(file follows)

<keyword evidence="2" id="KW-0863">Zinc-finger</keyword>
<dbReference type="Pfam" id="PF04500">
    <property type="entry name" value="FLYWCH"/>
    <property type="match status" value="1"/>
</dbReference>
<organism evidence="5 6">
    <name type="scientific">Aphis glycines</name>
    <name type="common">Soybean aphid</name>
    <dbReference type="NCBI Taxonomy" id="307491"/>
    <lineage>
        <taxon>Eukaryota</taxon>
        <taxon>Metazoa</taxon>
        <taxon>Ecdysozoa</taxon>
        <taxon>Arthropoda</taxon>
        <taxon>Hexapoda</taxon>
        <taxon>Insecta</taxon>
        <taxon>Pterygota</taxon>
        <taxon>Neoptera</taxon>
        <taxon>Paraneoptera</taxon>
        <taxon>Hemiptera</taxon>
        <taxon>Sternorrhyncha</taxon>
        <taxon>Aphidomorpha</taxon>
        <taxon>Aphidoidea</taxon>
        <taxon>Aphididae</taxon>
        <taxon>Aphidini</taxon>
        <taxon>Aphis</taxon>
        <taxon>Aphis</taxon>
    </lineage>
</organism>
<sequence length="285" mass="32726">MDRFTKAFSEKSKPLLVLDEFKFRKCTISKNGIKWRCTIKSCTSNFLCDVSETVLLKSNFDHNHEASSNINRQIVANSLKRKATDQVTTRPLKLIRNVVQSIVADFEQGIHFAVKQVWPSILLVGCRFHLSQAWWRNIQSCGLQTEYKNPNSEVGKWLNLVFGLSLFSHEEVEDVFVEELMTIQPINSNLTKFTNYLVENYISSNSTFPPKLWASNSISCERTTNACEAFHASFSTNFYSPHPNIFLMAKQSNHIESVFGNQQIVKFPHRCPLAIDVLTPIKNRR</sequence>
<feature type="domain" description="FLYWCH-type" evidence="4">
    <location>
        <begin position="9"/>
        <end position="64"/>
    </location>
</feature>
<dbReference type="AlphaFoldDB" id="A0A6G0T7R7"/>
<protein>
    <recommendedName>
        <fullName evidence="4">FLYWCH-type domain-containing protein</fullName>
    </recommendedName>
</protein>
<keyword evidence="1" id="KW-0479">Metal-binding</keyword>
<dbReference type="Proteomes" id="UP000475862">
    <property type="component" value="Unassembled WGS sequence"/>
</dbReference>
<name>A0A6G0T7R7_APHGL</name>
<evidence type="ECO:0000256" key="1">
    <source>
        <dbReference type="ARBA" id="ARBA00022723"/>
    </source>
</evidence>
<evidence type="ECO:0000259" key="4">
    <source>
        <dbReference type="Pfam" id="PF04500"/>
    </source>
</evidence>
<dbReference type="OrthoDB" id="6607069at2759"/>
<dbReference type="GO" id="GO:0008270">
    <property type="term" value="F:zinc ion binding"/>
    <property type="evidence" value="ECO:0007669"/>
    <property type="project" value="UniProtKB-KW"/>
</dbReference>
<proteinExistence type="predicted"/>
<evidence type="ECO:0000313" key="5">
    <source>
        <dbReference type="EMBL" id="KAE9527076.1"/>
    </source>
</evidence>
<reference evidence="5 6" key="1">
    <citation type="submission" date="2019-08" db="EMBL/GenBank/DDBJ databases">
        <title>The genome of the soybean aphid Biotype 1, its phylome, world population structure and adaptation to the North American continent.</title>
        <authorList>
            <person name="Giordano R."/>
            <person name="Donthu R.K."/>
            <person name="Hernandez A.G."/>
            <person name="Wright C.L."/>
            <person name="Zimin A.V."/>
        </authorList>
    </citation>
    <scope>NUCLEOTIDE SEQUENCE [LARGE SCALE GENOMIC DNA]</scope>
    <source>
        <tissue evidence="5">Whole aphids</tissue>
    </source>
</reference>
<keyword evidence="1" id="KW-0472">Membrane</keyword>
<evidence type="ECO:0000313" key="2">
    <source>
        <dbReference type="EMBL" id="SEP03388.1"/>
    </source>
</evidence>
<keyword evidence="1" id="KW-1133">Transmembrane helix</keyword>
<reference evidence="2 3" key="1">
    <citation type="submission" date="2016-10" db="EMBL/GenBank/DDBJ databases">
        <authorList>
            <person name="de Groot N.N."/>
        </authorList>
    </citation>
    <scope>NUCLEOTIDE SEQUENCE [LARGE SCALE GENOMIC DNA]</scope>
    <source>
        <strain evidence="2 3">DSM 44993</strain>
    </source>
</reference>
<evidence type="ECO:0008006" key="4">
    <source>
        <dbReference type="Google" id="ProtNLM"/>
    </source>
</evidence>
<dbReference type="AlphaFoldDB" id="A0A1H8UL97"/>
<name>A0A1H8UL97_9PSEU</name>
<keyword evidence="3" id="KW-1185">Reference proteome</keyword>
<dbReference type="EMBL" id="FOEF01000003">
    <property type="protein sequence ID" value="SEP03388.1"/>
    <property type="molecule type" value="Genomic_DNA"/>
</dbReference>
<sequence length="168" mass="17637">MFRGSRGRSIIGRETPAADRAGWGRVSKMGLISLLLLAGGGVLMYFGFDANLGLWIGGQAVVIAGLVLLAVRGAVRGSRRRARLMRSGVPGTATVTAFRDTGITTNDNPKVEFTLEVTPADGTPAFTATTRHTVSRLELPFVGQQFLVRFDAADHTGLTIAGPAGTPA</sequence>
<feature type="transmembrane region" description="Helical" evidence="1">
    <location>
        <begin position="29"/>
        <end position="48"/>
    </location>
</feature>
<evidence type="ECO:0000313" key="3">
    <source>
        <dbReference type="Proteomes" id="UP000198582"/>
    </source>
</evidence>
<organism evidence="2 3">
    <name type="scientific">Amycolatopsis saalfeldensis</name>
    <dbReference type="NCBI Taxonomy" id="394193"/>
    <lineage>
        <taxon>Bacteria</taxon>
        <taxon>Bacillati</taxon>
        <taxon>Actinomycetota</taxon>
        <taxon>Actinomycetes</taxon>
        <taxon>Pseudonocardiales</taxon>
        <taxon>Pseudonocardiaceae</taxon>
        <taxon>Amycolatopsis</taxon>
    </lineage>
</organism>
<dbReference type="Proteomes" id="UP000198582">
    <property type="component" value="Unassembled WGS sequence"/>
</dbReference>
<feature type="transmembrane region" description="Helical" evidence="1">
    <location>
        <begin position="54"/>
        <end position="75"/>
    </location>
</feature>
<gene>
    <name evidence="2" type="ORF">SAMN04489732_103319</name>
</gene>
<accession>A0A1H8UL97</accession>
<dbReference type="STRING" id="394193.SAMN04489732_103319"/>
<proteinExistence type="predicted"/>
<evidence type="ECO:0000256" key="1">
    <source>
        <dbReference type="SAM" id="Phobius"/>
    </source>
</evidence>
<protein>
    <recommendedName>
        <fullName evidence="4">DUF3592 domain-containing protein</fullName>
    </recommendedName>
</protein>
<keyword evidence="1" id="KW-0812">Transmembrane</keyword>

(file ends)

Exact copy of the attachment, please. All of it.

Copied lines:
<keyword evidence="2" id="KW-0863">Zinc-finger</keyword>
<dbReference type="Pfam" id="PF04500">
    <property type="entry name" value="FLYWCH"/>
    <property type="match status" value="1"/>
</dbReference>
<organism evidence="5 6">
    <name type="scientific">Aphis glycines</name>
    <name type="common">Soybean aphid</name>
    <dbReference type="NCBI Taxonomy" id="307491"/>
    <lineage>
        <taxon>Eukaryota</taxon>
        <taxon>Metazoa</taxon>
        <taxon>Ecdysozoa</taxon>
        <taxon>Arthropoda</taxon>
        <taxon>Hexapoda</taxon>
        <taxon>Insecta</taxon>
        <taxon>Pterygota</taxon>
        <taxon>Neoptera</taxon>
        <taxon>Paraneoptera</taxon>
        <taxon>Hemiptera</taxon>
        <taxon>Sternorrhyncha</taxon>
        <taxon>Aphidomorpha</taxon>
        <taxon>Aphidoidea</taxon>
        <taxon>Aphididae</taxon>
        <taxon>Aphidini</taxon>
        <taxon>Aphis</taxon>
        <taxon>Aphis</taxon>
    </lineage>
</organism>
<sequence length="285" mass="32726">MDRFTKAFSEKSKPLLVLDEFKFRKCTISKNGIKWRCTIKSCTSNFLCDVSETVLLKSNFDHNHEASSNINRQIVANSLKRKATDQVTTRPLKLIRNVVQSIVADFEQGIHFAVKQVWPSILLVGCRFHLSQAWWRNIQSCGLQTEYKNPNSEVGKWLNLVFGLSLFSHEEVEDVFVEELMTIQPINSNLTKFTNYLVENYISSNSTFPPKLWASNSISCERTTNACEAFHASFSTNFYSPHPNIFLMAKQSNHIESVFGNQQIVKFPHRCPLAIDVLTPIKNRR</sequence>
<feature type="domain" description="FLYWCH-type" evidence="4">
    <location>
        <begin position="9"/>
        <end position="64"/>
    </location>
</feature>
<dbReference type="AlphaFoldDB" id="A0A6G0T7R7"/>
<protein>
    <recommendedName>
        <fullName evidence="4">FLYWCH-type domain-containing protein</fullName>
    </recommendedName>
</protein>
<keyword evidence="1" id="KW-0479">Metal-binding</keyword>
<dbReference type="Proteomes" id="UP000475862">
    <property type="component" value="Unassembled WGS sequence"/>
</dbReference>
<name>A0A6G0T7R7_APHGL</name>
<evidence type="ECO:0000256" key="1">
    <source>
        <dbReference type="ARBA" id="ARBA00022723"/>
    </source>
</evidence>
<evidence type="ECO:0000259" key="4">
    <source>
        <dbReference type="Pfam" id="PF04500"/>
    </source>
</evidence>
<dbReference type="OrthoDB" id="6607069at2759"/>
<dbReference type="GO" id="GO:0008270">
    <property type="term" value="F:zinc ion binding"/>
    <property type="evidence" value="ECO:0007669"/>
    <property type="project" value="UniProtKB-KW"/>
</dbReference>
<proteinExistence type="predicted"/>
<evidence type="ECO:0000313" key="5">
    <source>
        <dbReference type="EMBL" id="KAE9527076.1"/>
    </source>
</evidence>
<reference evidence="5 6" key="1">
    <citation type="submission" date="2019-08" db="EMBL/GenBank/DDBJ databases">
        <title>The genome of the soybean aphid Biotype 1, its phylome, world population structure and adaptation to the North American continent.</title>
        <authorList>
            <person name="Giordano R."/>
            <person name="Donthu R.K."/>
            <person name="Hernandez A.G."/>
            <person name="Wright C.L."/>
            <person name="Zimin A.V."/>
        </authorList>
    </citation>
    <scope>NUCLEOTIDE SEQUENCE [LARGE SCALE GENOMIC DNA]</scope>
    <source>
        <tissue evidence="5">Whole aphids</tissue>
    </source>
</reference>
<keyword evidence="1" id="KW-0472">Membrane</keyword>
<evidence type="ECO:0000313" key="2">
    <source>
        <dbReference type="EMBL" id="SEP03388.1"/>
    </source>
</evidence>
<keyword evidence="1" id="KW-1133">Transmembrane helix</keyword>
<reference evidence="2 3" key="1">
    <citation type="submission" date="2016-10" db="EMBL/GenBank/DDBJ databases">
        <authorList>
            <person name="de Groot N.N."/>
        </authorList>
    </citation>
    <scope>NUCLEOTIDE SEQUENCE [LARGE SCALE GENOMIC DNA]</scope>
    <source>
        <strain evidence="2 3">DSM 44993</strain>
    </source>
</reference>
<evidence type="ECO:0008006" key="4">
    <source>
        <dbReference type="Google" id="ProtNLM"/>
    </source>
</evidence>
<dbReference type="AlphaFoldDB" id="A0A1H8UL97"/>
<name>A0A1H8UL97_9PSEU</name>
<keyword evidence="3" id="KW-1185">Reference proteome</keyword>
<dbReference type="EMBL" id="FOEF01000003">
    <property type="protein sequence ID" value="SEP03388.1"/>
    <property type="molecule type" value="Genomic_DNA"/>
</dbReference>
<sequence length="168" mass="17637">MFRGSRGRSIIGRETPAADRAGWGRVSKMGLISLLLLAGGGVLMYFGFDANLGLWIGGQAVVIAGLVLLAVRGAVRGSRRRARLMRSGVPGTATVTAFRDTGITTNDNPKVEFTLEVTPADGTPAFTATTRHTVSRLELPFVGQQFLVRFDAADHTGLTIAGPAGTPA</sequence>
<feature type="transmembrane region" description="Helical" evidence="1">
    <location>
        <begin position="29"/>
        <end position="48"/>
    </location>
</feature>
<evidence type="ECO:0000313" key="3">
    <source>
        <dbReference type="Proteomes" id="UP000198582"/>
    </source>
</evidence>
<organism evidence="2 3">
    <name type="scientific">Amycolatopsis saalfeldensis</name>
    <dbReference type="NCBI Taxonomy" id="394193"/>
    <lineage>
        <taxon>Bacteria</taxon>
        <taxon>Bacillati</taxon>
        <taxon>Actinomycetota</taxon>
        <taxon>Actinomycetes</taxon>
        <taxon>Pseudonocardiales</taxon>
        <taxon>Pseudonocardiaceae</taxon>
        <taxon>Amycolatopsis</taxon>
    </lineage>
</organism>
<dbReference type="Proteomes" id="UP000198582">
    <property type="component" value="Unassembled WGS sequence"/>
</dbReference>
<feature type="transmembrane region" description="Helical" evidence="1">
    <location>
        <begin position="54"/>
        <end position="75"/>
    </location>
</feature>
<gene>
    <name evidence="2" type="ORF">SAMN04489732_103319</name>
</gene>
<accession>A0A1H8UL97</accession>
<dbReference type="STRING" id="394193.SAMN04489732_103319"/>
<proteinExistence type="predicted"/>
<evidence type="ECO:0000256" key="1">
    <source>
        <dbReference type="SAM" id="Phobius"/>
    </source>
</evidence>
<protein>
    <recommendedName>
        <fullName evidence="4">DUF3592 domain-containing protein</fullName>
    </recommendedName>
</protein>
<keyword evidence="1" id="KW-0812">Transmembrane</keyword>